Singh, AK and Liermann, HP and Akahama, Y and Kawamura, H (2007) Aluminum as a pressure-transmitting medium cum pressure standard for x-ray diffraction experiments to 200 GPA with diamond anvil cells. Journal of Applied Physics, 101 (12).Full text not available from this repository.
The compressive strength of 99.999% pure aluminum as a function of pressure to 215 GPa has been determined from the linewidth analysis of high-pressure x-ray diffraction patterns recorded with beveled-diamond anvil cell. The strength is found to increase linearly from 0.3(1) GPa at zero pressure to 5.0(2) GPa at 200 GPa. The data to 55 GPa with flat anvil diamond cell suggest that the strength of 99.999% pure aluminum increases from 0.21(8) GPa at zero pressure to 1.1(1) GPa at 55 GPa and the extrapolated strength at 200 GPa is 3.3(4). Significantly larger strength obtained with beveled-diamond anvil cell most likely arises due to larger radial stress gradients than in the case of flat anvils. The strength of aluminum is compared with those of argon to 50 GPa and of helium to 70 GPa. The use of face-centered cubic phase of aluminum in the dual role of a pressure standard and solid pressure-transmitting medium to 200 GPa is discussed.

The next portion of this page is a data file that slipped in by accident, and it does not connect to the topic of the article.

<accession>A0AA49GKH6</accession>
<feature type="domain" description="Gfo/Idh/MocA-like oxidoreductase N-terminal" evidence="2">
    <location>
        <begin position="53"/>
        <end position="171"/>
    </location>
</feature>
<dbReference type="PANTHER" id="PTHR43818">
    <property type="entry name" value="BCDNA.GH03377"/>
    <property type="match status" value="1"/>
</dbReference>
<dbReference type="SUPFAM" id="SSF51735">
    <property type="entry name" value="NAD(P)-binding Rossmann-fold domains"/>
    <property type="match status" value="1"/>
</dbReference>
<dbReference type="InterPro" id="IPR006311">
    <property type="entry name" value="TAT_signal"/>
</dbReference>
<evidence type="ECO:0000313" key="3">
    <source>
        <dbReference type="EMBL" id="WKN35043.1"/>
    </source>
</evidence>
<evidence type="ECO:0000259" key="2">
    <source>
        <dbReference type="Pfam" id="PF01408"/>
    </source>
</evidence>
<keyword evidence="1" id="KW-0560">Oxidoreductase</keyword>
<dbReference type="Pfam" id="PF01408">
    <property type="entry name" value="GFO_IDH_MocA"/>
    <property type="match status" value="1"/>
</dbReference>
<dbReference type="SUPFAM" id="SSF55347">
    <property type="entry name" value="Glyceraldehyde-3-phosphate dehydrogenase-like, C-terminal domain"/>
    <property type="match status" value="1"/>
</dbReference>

|Item Type:||Journal Article|
|Uncontrolled Keywords:||X-ray diffraction;Aluminum;High-pressure effects;Compressive strength;Crystal structure|
|Subjects:||CHEMISTRY AND MATERIALS > Chemistry and Materials (General)|
|Division/Department:||Materials Science Division, Other, Other, Other|
|Depositing User:||Ms. Alphones Mary|
|Date Deposited:||02 Jun 2009|
|Last Modified:||24 May 2010 09:56|
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